Bob Johnson's Blog on Higher Education Marketing

August 2009 Archives

Twitter Tips for Higher Education... Notes on DIOSA Recommendations

Earlier on Monday this week I posted a Twitter update to a list of "10 Twitter Tips for Higher Education" from Heather Mansfield at DIOSA.

At the start of the post I asked a simple question: How many do you agree with? And added the note that I was fine with all of them except #5.

The post prompted several RTs and  responses and it was quickly obvious that the 144 character limitation of Twitter inhibited anything resembling serious comment. The result? A promise to Brad Ward to elaborate on the list in a blog post. Brad, by the way, disagreed with #'s 2,5,7, and 10.

Never, I've no doubt, shall everyone agree on everything on this list or any other.

Without further ado, some notes on Heather's 10 tips. Read her reasons for each point at the DIOSA website.

1. Authenticity before marketing. Have personality. Build community. 

    • Just about everyone will agree with this one. "Reality marketing" still prevails and that's especially true at any social media site. People will resist a traditional marketing and public relations approach. Convey events and experiences and real stories and people who are interested in you will follow along. 

2. Don't use Twitter for RSS or publish "News" unless you call your Twitter profile "News".

    • I don't have a strong feeling about this one. Do agree that Twitter sites set up just to publish news events should make that clear in the name just to make it easier to sort things out.

3. Have many Twitter accounts!

    • Not sure about the definition of "many," but for large institutions this is esssential and even small schools can benefit from specialized Twitter accounts for athletics and admissions. It makes good marketing sense to plan for specialized Twitter accounts even if initial staffing only allows one at the start, especially as the frequency of tweets increases. 

4. Be nice. Be thankful. Reply and Retweet!

    • Here's another that should get unanimous support. Pay attention to who RTs your material and take time to thank them. Send a personal "thank you" to most new followers. (And if they seem like spammers, don't hesitate to block them.) RT when someone posts something of interest, remembering that the life of a typical tweet is brief and an RT a bit later gives more people the chance to see the original item.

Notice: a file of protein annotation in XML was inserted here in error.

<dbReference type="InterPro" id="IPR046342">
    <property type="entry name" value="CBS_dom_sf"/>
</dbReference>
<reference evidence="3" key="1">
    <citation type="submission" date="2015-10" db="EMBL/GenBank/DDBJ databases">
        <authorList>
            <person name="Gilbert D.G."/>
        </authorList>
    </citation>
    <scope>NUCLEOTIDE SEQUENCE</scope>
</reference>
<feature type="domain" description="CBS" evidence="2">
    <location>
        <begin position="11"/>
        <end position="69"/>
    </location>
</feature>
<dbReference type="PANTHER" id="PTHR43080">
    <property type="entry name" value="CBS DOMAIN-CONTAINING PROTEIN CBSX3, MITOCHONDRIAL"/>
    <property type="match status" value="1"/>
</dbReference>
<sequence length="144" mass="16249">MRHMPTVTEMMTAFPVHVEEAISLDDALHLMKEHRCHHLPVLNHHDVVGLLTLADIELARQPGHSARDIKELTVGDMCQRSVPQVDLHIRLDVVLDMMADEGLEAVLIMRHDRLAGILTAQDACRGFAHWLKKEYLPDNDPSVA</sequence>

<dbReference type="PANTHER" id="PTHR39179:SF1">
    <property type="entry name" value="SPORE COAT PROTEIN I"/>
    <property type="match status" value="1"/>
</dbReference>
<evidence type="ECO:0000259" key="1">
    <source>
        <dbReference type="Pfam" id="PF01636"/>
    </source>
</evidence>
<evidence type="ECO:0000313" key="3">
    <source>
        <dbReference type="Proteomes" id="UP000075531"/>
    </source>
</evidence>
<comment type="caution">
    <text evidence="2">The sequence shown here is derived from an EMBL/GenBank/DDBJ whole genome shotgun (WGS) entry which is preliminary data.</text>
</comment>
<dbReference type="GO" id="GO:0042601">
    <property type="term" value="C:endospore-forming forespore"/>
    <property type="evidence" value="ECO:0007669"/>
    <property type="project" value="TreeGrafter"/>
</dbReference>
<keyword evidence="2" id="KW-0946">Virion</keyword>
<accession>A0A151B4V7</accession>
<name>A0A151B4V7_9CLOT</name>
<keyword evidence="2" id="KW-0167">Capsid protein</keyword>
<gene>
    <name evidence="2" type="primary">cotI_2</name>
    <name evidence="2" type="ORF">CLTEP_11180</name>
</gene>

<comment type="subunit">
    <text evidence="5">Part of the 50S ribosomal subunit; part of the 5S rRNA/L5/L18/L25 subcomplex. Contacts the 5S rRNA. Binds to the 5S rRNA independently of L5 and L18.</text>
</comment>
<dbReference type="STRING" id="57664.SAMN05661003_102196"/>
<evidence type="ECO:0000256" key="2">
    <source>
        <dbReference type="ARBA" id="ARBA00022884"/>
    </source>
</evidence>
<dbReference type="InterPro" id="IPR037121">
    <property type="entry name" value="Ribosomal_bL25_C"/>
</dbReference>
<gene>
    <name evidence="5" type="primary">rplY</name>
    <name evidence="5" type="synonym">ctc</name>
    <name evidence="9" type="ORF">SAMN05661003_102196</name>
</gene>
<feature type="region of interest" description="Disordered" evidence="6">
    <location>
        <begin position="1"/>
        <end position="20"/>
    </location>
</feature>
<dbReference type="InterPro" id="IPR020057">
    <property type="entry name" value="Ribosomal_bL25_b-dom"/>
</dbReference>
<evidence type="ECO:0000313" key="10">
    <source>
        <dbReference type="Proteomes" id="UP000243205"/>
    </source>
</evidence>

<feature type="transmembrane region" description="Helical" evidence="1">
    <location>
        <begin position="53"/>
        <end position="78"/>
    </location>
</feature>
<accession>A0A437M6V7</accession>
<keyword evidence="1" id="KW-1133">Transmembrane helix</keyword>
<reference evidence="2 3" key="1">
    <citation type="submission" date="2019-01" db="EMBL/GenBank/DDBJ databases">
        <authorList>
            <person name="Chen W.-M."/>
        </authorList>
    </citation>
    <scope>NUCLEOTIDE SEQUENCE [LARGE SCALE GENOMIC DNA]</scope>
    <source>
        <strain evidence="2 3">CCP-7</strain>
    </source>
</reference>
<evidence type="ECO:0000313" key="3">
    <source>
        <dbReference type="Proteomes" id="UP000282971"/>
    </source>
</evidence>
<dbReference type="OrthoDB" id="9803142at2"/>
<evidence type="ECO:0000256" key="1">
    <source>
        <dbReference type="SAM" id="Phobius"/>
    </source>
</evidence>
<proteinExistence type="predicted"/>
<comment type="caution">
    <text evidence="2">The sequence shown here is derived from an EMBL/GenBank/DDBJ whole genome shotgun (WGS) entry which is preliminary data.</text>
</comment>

5. Follow everyone who follows you.

    • Heather and I have disagreed about this one before. For my own professional Twitter account, I feel no obligation to follow every follower. Instead, I review a person's tweets and follow those that interest me. When they are primarily personal, I don't follow. Similarly, I don't expect everyone I follow to follow me. If they aren't interested in higher education marketing, why should they?
    • Things might be a bit different with some higher education accounts. A Twitter site for alumni, for instance, might well want to follow all or most people who join and are obviously alumni. Still, I've trouble making this a hard and fast rule. Review each new follower and make an individual decision. 

6. Use "Favorites" to organize the chaos and feature your most important Tweets!

    • Indeed, this is a necessity if you are following many people. And whether or not you decide to follow everyone, your list is likely to grow and therefore the daily tweets received is going to grow. Best to take special note of those that are most important to you. 

7. Don't tweet about your coffee (unless it is fair trade), the weather, or how tired you are. Provide value to your followers, not chit-chat!

    • For "official" sites, I agree with this. While personal comments related to professional subjects are fine, I'd err on the side of caution about blending comments that are OK for "personal" Twitter sites with your official admissions or athletics or alumni site.
    • Yes, there is a "social" in social media but Twitter still suffers among many people from the early (and often accurate) impression that it was a place for people to post way too much information about trivial daily events. Even when the events don't seem trivial to you, stop and think about how much your readers want to know about your personal life.